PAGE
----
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FALL 2015


ASCP. 81000 - Introduction to American Studies  GC:  W, 6:30-8:30p.m., Rm. TBA, 3 credits, Prof. Humphries, [28634] Cross listed with MALS 73100.

Drawing on the interdisciplinary methodologies of American Studies, this course will look at diverse groupings of texts that enact, represent, and interrogate American cultures and values and how they are formulated, understood, and contested.

Among the authors that enact or address these issues directly, we will consider Crèvecoeur, Jefferson, de Tocqueville, Emerson, Douglass, Adams, and other more recent commentators, such as Janice Radway; among authors that represent American culture and values, we will look at works by Hawthorne, Cather, Hurston, Mailer, and Alice Walker; among texts that reflect on how culture and values are assessed, we will look at seminal works, such as those by Charles Beard, Leo Marx, and F.O Matthiessen, as well as more recent studies, such as Susan Hegeman’s Patterns for America:  Modernism and the Concept of Culture and The Cultural Return and Siobhan B. Somerville’s Queering the Color Line: Race and the Invention of Homosexuality in American Culture.

In defining culture and how the term is “valued” in American studies today, we also consider its appeal and limits.  One way to do this – and to incorporate more popular culture and multimedia texts – is to focus on the idea of “an American Icon,” an individual who is said to encapsulate a certain era or set of values, and we will have short units on such figures as Billy the Kid, Annie Oakley, Lucille Ball, and Jimi Hendrix.   

ASCP. 81500  - Encountering Cuba  GC:  T, 11:45a.m.-1:45p.m., Rm. TBA, 3 credits, Profs. Chuh & Fernandes, [28633] Cross listed with SOC 84501.

Cuba has long loomed large in the U.S. imagination, whether by virtue of its refusal to embrace capitalism, the richness of its literary and musical traditions, the persistence of Fidel Castro's leadership, its proximity to the US coastal state of Florida and the migrants, exiles, and refugees who crossed the Florida Straits, and, now, because of the changing relations between the two countries.

This team-taught, interdisciplinary course offers the opportunity to consider how ideas of Cuba and "Cubanness" take shape through literary and other aesthetic modes of expression, and to examine the ways in which such ideas are grounded in or depart from the everyday lives and political and cultural practices characterizing life in Cuba.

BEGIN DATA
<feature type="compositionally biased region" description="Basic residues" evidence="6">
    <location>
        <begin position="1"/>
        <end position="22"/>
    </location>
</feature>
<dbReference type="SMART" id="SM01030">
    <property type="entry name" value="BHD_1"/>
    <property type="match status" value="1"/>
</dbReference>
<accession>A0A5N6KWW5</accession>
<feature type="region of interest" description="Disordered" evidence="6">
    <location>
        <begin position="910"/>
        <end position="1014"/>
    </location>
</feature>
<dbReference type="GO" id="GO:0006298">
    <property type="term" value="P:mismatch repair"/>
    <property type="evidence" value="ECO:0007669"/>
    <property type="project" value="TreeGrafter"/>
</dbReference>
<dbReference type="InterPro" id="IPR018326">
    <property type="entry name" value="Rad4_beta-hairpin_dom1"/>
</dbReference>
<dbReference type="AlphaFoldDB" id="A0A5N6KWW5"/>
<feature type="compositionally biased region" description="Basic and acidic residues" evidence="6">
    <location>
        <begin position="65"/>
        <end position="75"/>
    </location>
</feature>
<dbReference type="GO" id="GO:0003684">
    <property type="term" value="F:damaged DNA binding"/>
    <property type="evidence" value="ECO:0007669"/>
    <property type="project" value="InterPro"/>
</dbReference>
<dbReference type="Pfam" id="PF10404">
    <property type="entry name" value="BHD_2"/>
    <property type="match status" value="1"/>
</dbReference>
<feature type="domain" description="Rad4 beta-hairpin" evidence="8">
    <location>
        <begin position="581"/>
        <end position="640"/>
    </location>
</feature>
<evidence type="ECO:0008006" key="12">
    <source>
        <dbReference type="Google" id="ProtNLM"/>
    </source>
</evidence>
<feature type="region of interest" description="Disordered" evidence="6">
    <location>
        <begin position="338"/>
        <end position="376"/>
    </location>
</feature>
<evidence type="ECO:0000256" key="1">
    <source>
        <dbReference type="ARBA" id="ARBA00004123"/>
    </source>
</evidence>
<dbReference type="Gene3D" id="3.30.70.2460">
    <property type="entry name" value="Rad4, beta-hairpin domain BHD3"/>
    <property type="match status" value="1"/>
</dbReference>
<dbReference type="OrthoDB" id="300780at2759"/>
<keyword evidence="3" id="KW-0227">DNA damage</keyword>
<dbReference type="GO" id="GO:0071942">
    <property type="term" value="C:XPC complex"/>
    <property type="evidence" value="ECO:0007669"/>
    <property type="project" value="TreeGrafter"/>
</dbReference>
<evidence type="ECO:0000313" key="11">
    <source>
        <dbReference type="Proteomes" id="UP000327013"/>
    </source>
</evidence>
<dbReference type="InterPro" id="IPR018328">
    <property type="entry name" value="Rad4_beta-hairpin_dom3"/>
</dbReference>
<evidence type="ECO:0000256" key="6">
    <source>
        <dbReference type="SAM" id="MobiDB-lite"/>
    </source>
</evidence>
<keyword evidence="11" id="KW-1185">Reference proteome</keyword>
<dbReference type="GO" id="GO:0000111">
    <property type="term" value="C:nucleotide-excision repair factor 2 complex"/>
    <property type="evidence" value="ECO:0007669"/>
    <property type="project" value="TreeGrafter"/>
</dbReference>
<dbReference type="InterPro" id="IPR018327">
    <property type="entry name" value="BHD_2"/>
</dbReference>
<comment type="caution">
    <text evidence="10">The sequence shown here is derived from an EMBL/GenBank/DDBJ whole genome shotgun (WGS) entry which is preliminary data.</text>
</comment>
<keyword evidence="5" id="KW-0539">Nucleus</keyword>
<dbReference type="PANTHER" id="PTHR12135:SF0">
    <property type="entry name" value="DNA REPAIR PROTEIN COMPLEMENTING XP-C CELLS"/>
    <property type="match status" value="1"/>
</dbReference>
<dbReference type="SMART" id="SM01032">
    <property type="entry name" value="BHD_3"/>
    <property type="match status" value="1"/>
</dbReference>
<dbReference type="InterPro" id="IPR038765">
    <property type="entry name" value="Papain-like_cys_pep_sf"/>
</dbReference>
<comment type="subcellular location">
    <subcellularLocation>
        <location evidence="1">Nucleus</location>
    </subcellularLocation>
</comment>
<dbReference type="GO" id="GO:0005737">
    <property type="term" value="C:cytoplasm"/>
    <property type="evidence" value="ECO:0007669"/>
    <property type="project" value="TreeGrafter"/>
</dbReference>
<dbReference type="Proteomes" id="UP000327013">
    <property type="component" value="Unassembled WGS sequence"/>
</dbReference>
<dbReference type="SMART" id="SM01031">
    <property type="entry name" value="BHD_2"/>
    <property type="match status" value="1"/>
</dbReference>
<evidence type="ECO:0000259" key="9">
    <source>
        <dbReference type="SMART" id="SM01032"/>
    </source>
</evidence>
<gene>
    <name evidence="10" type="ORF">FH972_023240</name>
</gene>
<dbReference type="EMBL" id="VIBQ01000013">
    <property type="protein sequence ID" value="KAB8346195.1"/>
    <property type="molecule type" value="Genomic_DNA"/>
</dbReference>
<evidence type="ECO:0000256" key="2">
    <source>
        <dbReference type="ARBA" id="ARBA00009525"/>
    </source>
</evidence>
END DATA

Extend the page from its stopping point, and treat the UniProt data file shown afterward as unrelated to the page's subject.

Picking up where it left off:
What understandings of Cuba emerge by understanding it as a key site in the long histories of capital-driven migrations? How might racial formation be theorized through this space characterized by multiple forms of racialization, colonial histories, and ex-colonial nationalism? In what ways does Cuba exemplify and generate Caribbean and Latin American epistemologies, and what remains distinctive "about" Cuba and Cubanness?

We will address such questions by studying the literature, film, history, sociology, and political theory, that help us encounter Cuba from multiple points of entry. Students should expect to contribute regularly to this discussion-based seminar, and to submit several writing assignments as the formal requirements of the course.

ASCP. 82000  - Practical Criticism  GC:  M, 4:15-6:15 p.m., Rm. TBA, 3 credits, Prof. Marcus, [28635] Cross listed with MALS 78500 & IDS 81650

With a grounding in critical classics (Herman Melville, D. H. Lawrence, Constance Rourke), this seminar focuses on criticism actually practiced by people writing regularly about popular or everyday culture—movies, music, restaurants, books, political speech, the media (including Pauline Kael, Manny Farber, Dave Hickey, A. O. Scott, Sarah Vowell, Edmund Wilson, Lester Bangs)—and moves into imaginative, even fictional criticism, where the limits of what criticism might be are tested if not torn up altogether (Geoff Dyer, David Thomson).

The course will take up criticism as a vocation—with the premise that intellectual engagement with culture constitutes a form of discourse that leads people to achieve both a sense of history and a sense of the peculiarity of their own time and place. At the same time, practical criticism—most often addressing cultural artifacts or events that people actually care about, but which are presumed even by their enthusiasts to be of transitory significance at best and, much of the time, no significance at all—raises questions of inventing a language, creating a career, identifying an audience, and discovering the possibilities and limits of a shared sensibility as intensely as anything else in the domain of contemporary writing.